At this point you've defeated the purpose of using multiple appdomains. The assembly you only wanted to be loaded over in the other appdomain is loaded into both because the SomeClass will be referenced in both domains. Since the SomeClass has a static ctor that loads the "user" assembly that assembly gets loaded in both appdomains. Now if you unload the other app domain the "user" assembly is still loaded in the current domain. You cannot "swap" types at runtime even if they have the same names. The CLR doesn't support it.

    At a minimum you need to remove the static ctor and only load the assembly when it is needed. That means only when the main domain calls a method that the proxy will forward to the remote domain to then run. Anything defined static will be loaded into both domains.


    Michael Taylor http://www.michaeltaylorp3.net

    Thursday, May 21, 2020 2:06 PM
  • Please do not post the same question multiple times. This just adds confusion. Adding link to other question so everyone can get the context.

    Michael Taylor http://www.michaeltaylorp3.net

    Thursday, May 21, 2020 2:22 PM
  • Thanks @CoolDadTx for the detailed information.

    The loading of assembly in static ctor of someclass loads my assembly only in new appdomain (NOT in both DefaultDomain and MyDomain). The reason is, SomeClass is being called from my new AppDomain, so even though it is static constructor, it will be loading into new AppDomain. Static is being used mainly to avoid loading it multiple times. I have verified the loading of dll into AppDomains in Modules Window. (I couldn't attach the image here).

    As per your suggestion, I have tried removing the loading of assembly in Static ctor and loaded from normal ctor, but no change in the results. That is, DLL is getting loaded into new AppDomain alone, but still getting the same cast error.

    I appreciate your help on this.

    Friday, May 22, 2020 4:24 AM
  • Ok I'm trying to replicate your code and there are some inconsistencies. If this is indeed directly copied from your existing code then it may indicate the issue.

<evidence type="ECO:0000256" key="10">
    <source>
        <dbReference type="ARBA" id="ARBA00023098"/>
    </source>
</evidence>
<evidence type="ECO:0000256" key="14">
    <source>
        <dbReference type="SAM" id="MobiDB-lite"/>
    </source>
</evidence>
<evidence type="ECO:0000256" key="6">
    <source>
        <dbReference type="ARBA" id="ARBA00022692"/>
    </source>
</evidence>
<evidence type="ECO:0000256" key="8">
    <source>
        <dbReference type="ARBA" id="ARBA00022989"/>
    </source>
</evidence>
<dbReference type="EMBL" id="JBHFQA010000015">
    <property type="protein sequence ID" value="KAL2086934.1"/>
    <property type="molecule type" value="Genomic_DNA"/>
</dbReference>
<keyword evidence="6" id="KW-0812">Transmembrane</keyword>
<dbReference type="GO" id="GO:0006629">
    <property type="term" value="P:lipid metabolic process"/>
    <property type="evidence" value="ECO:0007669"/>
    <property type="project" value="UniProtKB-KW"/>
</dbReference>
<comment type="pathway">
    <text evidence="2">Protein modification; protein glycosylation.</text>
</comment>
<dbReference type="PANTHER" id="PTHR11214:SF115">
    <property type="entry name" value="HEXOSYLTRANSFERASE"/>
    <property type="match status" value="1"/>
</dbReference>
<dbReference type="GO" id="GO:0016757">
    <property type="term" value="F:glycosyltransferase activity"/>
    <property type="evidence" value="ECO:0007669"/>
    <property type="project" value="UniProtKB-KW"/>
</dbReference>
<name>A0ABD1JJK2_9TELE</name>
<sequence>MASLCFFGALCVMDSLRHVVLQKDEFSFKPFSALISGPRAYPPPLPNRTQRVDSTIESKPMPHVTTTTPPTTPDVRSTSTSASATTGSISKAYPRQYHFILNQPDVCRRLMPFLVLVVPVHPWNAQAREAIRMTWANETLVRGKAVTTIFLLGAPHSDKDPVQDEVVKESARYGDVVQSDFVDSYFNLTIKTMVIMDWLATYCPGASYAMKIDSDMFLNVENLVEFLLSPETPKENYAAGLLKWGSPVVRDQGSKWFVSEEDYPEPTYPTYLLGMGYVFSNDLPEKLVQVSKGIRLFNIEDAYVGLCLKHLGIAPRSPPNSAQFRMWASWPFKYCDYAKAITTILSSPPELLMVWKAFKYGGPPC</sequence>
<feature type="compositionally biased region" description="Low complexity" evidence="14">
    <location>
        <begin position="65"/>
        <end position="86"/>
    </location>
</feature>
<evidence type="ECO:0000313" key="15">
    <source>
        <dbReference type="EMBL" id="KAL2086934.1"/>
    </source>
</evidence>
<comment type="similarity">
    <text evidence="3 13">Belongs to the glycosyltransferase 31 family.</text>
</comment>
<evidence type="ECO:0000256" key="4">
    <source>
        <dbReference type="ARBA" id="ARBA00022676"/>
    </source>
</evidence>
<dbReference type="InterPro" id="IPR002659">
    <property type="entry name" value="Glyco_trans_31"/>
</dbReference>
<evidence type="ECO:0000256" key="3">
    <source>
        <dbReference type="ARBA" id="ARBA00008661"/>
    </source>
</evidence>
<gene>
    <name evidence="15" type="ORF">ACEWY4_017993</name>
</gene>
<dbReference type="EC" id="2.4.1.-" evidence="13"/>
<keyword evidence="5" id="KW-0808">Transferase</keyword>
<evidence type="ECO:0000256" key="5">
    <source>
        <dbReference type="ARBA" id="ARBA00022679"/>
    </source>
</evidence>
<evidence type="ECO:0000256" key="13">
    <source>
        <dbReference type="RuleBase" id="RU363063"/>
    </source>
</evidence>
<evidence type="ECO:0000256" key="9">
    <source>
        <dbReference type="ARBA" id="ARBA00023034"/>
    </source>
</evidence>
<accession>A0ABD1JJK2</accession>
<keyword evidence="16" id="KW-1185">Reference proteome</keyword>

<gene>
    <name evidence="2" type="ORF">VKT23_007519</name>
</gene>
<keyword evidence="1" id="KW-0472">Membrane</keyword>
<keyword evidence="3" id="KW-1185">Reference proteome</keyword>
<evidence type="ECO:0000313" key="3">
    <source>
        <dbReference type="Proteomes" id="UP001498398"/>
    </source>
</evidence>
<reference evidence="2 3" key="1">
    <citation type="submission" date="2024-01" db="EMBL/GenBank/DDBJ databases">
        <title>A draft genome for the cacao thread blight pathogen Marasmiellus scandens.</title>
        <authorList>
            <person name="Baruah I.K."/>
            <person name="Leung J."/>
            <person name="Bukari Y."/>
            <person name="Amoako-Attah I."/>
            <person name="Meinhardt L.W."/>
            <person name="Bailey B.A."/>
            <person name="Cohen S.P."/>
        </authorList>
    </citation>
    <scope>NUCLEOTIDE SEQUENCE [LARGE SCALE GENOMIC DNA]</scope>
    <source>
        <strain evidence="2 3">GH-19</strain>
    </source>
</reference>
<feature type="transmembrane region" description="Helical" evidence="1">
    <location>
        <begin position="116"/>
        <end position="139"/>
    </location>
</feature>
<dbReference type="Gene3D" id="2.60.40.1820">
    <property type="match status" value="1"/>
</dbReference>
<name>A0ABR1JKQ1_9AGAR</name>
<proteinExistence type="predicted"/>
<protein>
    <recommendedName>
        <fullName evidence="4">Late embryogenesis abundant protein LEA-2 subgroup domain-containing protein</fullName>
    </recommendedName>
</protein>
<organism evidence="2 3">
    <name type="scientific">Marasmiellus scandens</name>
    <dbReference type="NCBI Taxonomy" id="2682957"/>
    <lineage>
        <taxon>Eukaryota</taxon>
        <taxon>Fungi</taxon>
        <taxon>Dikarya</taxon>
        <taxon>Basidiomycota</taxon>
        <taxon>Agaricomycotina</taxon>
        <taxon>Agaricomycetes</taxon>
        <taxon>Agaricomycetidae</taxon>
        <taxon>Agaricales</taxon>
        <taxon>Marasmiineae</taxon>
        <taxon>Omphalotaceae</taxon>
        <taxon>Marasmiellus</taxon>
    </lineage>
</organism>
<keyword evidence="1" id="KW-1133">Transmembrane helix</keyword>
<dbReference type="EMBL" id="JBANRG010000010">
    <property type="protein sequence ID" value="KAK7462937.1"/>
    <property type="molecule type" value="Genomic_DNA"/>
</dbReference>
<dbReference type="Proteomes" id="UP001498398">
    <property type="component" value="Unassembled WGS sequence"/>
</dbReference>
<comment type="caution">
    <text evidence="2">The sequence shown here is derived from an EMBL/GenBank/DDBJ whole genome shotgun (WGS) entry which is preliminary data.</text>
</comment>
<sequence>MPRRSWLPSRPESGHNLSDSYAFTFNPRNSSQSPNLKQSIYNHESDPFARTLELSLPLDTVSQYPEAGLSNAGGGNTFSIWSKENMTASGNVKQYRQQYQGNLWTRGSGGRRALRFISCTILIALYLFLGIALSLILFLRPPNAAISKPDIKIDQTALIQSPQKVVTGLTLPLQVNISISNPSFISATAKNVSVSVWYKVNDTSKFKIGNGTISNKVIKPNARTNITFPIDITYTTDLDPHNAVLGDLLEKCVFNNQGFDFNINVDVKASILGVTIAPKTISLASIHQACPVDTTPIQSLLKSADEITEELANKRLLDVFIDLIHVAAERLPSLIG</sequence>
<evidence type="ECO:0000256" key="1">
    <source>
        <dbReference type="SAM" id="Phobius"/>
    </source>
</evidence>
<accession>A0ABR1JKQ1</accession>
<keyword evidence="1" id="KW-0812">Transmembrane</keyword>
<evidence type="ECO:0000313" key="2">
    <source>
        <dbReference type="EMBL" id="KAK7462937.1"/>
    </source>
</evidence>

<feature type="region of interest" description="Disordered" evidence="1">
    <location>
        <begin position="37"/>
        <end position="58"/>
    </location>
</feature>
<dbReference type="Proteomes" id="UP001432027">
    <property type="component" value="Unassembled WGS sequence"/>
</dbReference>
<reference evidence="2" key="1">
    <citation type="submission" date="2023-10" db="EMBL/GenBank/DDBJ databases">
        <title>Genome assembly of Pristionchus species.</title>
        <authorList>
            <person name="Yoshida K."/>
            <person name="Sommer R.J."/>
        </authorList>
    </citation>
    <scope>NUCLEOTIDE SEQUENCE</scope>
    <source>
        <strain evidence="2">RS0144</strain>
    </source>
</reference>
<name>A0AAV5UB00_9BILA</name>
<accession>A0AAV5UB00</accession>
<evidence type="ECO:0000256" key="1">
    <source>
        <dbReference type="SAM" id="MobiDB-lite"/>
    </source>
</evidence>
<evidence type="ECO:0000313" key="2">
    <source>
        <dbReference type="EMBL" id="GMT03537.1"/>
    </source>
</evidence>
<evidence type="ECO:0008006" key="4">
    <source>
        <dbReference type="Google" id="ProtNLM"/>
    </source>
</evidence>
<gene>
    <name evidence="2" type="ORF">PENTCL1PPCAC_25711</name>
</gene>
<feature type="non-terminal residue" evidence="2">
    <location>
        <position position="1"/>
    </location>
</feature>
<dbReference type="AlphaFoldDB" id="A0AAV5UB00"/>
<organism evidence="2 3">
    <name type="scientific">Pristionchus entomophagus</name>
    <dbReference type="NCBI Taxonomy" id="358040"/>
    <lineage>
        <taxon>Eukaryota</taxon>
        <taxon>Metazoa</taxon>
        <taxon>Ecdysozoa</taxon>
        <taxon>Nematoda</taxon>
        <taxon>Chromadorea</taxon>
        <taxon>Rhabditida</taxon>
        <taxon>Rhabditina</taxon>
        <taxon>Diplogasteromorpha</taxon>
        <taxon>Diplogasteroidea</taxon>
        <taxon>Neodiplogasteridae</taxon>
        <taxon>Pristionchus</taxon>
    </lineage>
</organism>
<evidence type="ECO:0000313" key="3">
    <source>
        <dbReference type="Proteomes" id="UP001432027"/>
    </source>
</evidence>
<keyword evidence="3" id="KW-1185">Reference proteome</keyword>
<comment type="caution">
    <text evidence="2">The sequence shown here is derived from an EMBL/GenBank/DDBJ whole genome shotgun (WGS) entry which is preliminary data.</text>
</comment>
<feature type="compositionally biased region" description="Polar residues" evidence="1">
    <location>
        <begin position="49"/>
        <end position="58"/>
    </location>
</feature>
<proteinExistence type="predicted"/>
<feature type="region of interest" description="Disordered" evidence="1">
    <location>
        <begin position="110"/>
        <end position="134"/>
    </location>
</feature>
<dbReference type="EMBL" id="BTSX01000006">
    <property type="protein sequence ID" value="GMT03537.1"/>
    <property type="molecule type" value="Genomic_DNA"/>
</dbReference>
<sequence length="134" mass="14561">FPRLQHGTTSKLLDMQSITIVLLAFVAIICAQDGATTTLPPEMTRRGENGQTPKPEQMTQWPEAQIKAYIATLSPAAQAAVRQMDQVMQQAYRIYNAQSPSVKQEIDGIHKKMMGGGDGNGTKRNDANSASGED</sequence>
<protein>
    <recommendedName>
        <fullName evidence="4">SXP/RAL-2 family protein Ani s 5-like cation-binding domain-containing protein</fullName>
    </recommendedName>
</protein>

1. You new up an instance of AppDomainSetup into `setupInfo`. But on the next line you're setting the application base for `info`. Where is `info` defined?

    2. When you create an instance in the remote domain for someclass you're using the current executing assembly's name, not the name of the assembly that should only be loaded in the remote app domain. Now if this code is running in the secondary domain already then why are you creating a third appdomain from the second appdomain? Irrelevant someclass isn't defined in the current assembly unless someclass AND the method you posted are in the same assembly. If they are then the assembly (and static ctor) are going to execute in this assembly which defeats the purpose you were trying to accomplish. I fixed this by using the assembly name from the type of someclass.

    3. You are putting the result of the create into `someclassObj1`. But the next line is calling `someclassObj`. Where did that come from? Did you happen to copy paste this code into the same method twice and then forget to rename some variables? Is `someclassObj` actually still a proxy for the previous domain?

    4. Even after fixing these issues calling `getsomething` throws an exception because FuncExecute is never set.

    Once I fixed these errors the code ran correctly but I still have concerns. I'd start with the fact that LoadFrom is not a good context to use. Refer to the docs on why. You might consider using LoadFile instead. It isn't much better.

    For reference here is my code.

    //Main console assembly Program class
    static void Main(string[] args)
    {
        Logger.Log("Main called");
    
        var setupInfo = new AppDomainSetup();
    
        //NOTE: This is different in your app we're you're setting info's base, not setupInfo...
        setupInfo.ApplicationBase = AppDomain.CurrentDomain.BaseDirectory;
    
        var appDomain = AppDomain.CreateDomain("mydomain", null, setupInfo);
    
        //NOTE: The current assembly's name??
        //var asmName = Assembly.GetExecutingAssembly().FullName;
        var asmName = typeof(someclass).Assembly.FullName;